His response: Hare Krishna! Really good. You two could open a restaurant. Really good ...later: that was good prasadam! I can't get over it!

It is nice to please the spiritual master and, for once, not to be a total space-out.

Podcasting on the Mac
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Prominent blogger John Gruber has posted a very good article on his "Daring Fireball" blog about what Apple is doing to support podcasting on the Macintosh. Among other things he comments on how quickly Apple has picked up on this very new phenomenon and developed software to handle it. They must see major growth potential (as also predicted by Adam Curry, see here).

All the tools and tech are outlined in detail. Check it out if you want to create Podcasts and own a Mac (or just use iTunes on the PC and want to listen-in).

Blogs: use both RSS and email
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Here is an interesting take on the RSS phenomenon. The author's basic point: RSS is too complicated for most people, so provide them with an email delivery mechanism in addition to RSS.

A "top-10 blog postings of the week" type email newsletter could, for example, reach a much wider audience than a difficult to subscribe to RSS feed.

Lotus flowers and compassion
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Compassion is like a lotus flower. Did you know that a lotus flower has a brilliant self cleaning mechanism? Its leaves' surfaces are not smooth, as one might expect, but very rough. The roughness somehow causes any dirt on a leaf to attach itself to water as it glides off the leaf's surface. The result: a perfectly clean and beautiful flower.

I hate death. I'm sad even when a bee dies (and, believe me, I hate bees), let alone when another human being leaves his or her body. My condolences to those victims of the London terror attack and Word Trade Center terror attack. My condolences to the victims of the war on terror in Iraq and Afghanistan. I wish they could all still be alive. However, as stated in the Bhagavad-Gita, for everyone who is born death is certain (BG 2.27). It's only a question of time.

So, though I may sometimes/often seem quite cruel and heartless, this attitude is not due to a lack of compassion (though possibly due to a lack tact). I'm attempting to agitate the dirt of materialistic conceptions out of my mind (and the minds of others) by "roughing things up" and letting current events do the cleaning. Please help me in this endeavour.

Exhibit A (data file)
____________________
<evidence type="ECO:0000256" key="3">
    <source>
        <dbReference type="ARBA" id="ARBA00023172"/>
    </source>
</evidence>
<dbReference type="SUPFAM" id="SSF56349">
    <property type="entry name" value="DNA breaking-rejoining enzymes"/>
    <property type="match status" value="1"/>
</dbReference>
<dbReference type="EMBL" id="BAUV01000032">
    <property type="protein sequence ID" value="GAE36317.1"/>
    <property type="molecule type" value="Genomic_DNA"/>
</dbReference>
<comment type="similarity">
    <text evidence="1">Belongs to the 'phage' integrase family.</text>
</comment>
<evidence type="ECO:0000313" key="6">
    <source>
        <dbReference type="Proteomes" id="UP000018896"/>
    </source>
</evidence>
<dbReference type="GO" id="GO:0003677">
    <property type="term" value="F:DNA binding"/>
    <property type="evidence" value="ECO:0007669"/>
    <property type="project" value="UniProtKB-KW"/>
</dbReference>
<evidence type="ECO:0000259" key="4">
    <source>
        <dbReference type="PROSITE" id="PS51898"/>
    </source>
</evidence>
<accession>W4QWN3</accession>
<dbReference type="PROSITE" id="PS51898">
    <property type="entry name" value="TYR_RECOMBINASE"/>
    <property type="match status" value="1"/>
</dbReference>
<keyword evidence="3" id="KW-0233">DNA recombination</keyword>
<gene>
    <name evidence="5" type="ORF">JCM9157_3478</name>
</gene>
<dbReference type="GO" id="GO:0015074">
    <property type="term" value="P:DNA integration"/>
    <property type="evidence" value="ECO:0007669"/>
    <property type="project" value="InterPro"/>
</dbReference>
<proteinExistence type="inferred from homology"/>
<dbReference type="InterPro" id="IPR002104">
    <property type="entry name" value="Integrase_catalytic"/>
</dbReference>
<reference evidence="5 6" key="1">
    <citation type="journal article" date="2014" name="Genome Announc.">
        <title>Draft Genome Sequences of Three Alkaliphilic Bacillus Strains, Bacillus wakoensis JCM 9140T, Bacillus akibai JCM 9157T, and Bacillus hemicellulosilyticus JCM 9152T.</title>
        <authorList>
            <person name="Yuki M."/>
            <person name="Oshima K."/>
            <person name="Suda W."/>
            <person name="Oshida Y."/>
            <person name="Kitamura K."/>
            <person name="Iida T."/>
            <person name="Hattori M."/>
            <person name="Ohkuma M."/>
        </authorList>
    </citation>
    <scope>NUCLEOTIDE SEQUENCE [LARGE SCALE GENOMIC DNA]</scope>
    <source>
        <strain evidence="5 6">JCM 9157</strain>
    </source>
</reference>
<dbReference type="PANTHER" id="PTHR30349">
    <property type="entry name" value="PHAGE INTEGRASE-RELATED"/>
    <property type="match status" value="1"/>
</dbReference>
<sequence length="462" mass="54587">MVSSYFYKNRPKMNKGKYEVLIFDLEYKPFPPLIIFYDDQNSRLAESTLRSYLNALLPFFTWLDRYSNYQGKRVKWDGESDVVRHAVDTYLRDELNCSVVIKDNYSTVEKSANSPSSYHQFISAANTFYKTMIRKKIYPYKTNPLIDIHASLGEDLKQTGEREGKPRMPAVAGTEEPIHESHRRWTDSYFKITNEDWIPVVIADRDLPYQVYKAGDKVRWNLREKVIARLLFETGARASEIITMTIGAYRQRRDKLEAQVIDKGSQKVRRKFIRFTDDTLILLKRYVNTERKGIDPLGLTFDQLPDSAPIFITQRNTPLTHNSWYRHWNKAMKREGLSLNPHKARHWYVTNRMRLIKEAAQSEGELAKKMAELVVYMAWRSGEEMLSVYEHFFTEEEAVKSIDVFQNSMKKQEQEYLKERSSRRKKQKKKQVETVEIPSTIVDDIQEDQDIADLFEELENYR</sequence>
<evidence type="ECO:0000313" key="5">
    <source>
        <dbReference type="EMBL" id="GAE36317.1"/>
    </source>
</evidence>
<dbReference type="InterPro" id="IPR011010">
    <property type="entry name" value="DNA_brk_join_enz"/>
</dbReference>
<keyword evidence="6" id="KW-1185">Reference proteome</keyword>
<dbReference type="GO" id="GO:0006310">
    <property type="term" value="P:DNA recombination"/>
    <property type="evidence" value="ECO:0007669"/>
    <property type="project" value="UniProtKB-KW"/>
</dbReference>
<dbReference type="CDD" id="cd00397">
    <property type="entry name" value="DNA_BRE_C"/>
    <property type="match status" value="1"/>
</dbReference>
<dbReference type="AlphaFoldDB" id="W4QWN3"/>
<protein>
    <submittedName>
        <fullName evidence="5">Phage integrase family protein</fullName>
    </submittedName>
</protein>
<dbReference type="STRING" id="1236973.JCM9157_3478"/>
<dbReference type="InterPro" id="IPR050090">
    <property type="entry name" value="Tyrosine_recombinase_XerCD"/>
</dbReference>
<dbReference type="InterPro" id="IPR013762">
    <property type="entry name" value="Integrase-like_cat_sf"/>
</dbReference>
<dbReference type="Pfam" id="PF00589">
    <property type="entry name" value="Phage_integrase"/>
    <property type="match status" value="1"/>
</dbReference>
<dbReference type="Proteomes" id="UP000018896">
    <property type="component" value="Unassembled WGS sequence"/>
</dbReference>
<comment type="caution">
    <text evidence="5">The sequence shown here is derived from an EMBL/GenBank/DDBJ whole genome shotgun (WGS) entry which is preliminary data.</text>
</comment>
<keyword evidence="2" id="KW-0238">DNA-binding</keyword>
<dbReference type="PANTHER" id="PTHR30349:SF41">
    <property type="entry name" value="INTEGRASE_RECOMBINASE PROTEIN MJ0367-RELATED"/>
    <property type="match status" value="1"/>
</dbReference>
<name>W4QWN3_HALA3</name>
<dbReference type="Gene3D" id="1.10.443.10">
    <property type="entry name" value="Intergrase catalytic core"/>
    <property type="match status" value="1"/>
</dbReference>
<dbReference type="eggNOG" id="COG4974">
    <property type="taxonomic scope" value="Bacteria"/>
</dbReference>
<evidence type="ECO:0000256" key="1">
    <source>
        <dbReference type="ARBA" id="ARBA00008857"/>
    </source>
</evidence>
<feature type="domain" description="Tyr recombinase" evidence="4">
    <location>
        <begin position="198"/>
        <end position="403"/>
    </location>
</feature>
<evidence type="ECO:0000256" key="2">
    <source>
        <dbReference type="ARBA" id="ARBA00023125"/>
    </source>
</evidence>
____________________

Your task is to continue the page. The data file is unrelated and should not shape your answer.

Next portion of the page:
London bomb attack
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After reading the official ISKCON statement on the 7th of July London bombing I was a bit disappointed. It's very politically correct and reads just like it could have come from any other religion. Even Krishan Dharma Dasa's opinion piece is safe, watertight and generic. Ho-hum.

Have we lost all taste for preaching? Do we lack the courage for controversy? Can we not use this as a chance to stir things up, get into the news and get people thinking?

So, in that interest, here's my take on the current events:

No one has any knowledge that they are spirit soul. The terrorists, the big western politicians, the average guy on the street, the innocent victim that gets blown to bits, all of them don't have a clue who they are and what they should be doing. We see the people (British fundamentalists) affirming that they aren't scared (of the Muslim fundamentalists). They vow to continue to mindlessly consume and continue to try to squeeze pleasure out of the dry towel of the material world.

Not scared? We should be scared! It's perfectly healthy to be scared of dying at any moment. The entire premise of the Srimad-Bhagavatam (a 5000-year old Vedic philosophical thesis) is that death can strike at any moment and we should therefore always act as if we were just about to die. Closing our eyes in a pit of poisonous snakes won't make the problem go away. We have to open our eyes, intelligently assess the situation and grab onto the rope!